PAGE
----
Not to mince my words, but I have never been a fan of the DXO sensor scores for cameras. They place far too much emphasis on the technical aspects of digital sensor performance and nothing on the aesthetic qualities of an actual photograph. In my world, cameras are for making photographs (seems to me that is what they were designed for). Worrying about whether your camera sensor has half a stop more Dynamic Range is a black hole that is the antithesis of good image-making.
With that caveat out of the way, DXO has just ranked the Canon EOS R3 the best full-frame low light performing camera on the market today. Headlines such as this are usually nothing more than clickbait, but there was one very interesting piece of information buried in their review that corroborates exactly what found in my post here on the EOS R3 Noise performance.
I said “RAW files from the Canon EOS R3 and the Canon EOS 1DXMK3 were compared and analysed at 100%, 200%, 400% and 800% magnification side-by-side in Lightroom. Directly comparing the RAW files shows no discernable or appreciable difference in noise between ISO 50 and ISO 51,200. Side by side, it is impossible to pick one from the other in a blind test. At ISO 102,400 the Canon 1DXMK3 has a very slight advantage in grain structure; although it is likely this difference would never be visible in real world photographs. What this demonstrates is that noise levels have more or less plateaued in digital sensors.”
DXO said “The Canon EOS R3 has a strong response in color sensitivity, particularly at low ISOs compared with the Canon EOS-1DX Mark III. Indeed it outperforms the Canon EOS-1DX Mark III throughout the majority of the sensitivity range with the exception being at the manufacturer’s ISO 51,200 and 102,400 settings, where it drops below that camera by 0.4 and 0.3 bits respectively.”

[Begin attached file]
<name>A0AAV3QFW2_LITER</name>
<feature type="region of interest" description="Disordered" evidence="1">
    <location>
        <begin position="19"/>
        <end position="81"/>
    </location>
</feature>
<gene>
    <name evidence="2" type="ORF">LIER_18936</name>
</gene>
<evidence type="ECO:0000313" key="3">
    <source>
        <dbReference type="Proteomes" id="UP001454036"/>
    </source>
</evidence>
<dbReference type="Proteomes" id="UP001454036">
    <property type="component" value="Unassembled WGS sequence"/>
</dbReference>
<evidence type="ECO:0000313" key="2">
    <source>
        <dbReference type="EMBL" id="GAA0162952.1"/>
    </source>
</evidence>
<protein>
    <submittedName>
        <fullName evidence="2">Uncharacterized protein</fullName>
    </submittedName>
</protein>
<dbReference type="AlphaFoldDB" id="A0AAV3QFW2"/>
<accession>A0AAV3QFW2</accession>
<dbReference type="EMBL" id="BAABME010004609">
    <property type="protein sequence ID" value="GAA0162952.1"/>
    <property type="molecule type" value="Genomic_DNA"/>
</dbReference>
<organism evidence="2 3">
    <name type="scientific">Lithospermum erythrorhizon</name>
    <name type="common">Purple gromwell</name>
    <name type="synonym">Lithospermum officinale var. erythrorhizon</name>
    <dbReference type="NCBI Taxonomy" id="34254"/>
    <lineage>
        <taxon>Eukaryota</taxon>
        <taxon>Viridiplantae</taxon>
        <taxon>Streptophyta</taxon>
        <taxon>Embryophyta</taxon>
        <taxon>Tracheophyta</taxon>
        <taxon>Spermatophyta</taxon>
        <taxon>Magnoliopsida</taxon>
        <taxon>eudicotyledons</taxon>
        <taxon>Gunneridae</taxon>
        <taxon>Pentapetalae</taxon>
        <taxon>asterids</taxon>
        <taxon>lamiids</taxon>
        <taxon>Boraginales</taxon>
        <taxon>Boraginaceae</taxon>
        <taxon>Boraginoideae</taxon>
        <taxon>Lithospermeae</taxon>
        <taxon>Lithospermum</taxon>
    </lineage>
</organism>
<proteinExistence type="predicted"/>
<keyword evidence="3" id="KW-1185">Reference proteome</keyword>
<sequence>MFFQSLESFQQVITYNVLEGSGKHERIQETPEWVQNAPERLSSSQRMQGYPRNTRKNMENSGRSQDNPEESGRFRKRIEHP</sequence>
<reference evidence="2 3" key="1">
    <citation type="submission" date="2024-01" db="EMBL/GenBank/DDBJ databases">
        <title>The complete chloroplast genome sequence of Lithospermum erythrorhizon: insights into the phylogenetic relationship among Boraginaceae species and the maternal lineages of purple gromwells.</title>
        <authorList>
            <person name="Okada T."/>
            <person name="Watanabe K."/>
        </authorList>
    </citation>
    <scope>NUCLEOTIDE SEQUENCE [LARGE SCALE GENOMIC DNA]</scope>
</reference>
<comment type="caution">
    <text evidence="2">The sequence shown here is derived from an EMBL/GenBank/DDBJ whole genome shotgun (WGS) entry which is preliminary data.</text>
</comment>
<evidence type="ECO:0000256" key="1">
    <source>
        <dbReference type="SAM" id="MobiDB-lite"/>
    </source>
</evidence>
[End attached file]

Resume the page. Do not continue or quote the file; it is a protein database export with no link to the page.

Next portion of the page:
What I find interesting about DXO’s findings is that we do concur on the 1DXMKIII outperforming the R3 (just) at the extremely high ISO of 51,200 and 102,400 (although personally, I can see no appreciable difference at 51,200). DXO call the R3 the winner between ISO 50 and ISO 25,600; but again, in side-by-side comparisons, I can see no difference, and spotting the difference in print is impossible. What all of this points to is that the differences at the top end of sensor design are now so small that comparisons are pretty much meaningless. Either camera will give you outstanding industry-leading results at pretty much any ISO.
DXO’s final conclusion: “… the Canon EOS R3 is certainly a compelling contender for its intended market. Not only does it have excellent dynamic range at key low, mid and high sensitivities, it has the best low light performance of any full-frame camera in our database. This makes the Canon EOS R3 a very attractive option for Canon EOS-1DX Mark III users transitioning over to Canon’s mirrorless RF system and it’s a solid option for any photographers new to the Canon brand.”
You can read DXO’s full report on the EOS R3 sensor over at their website.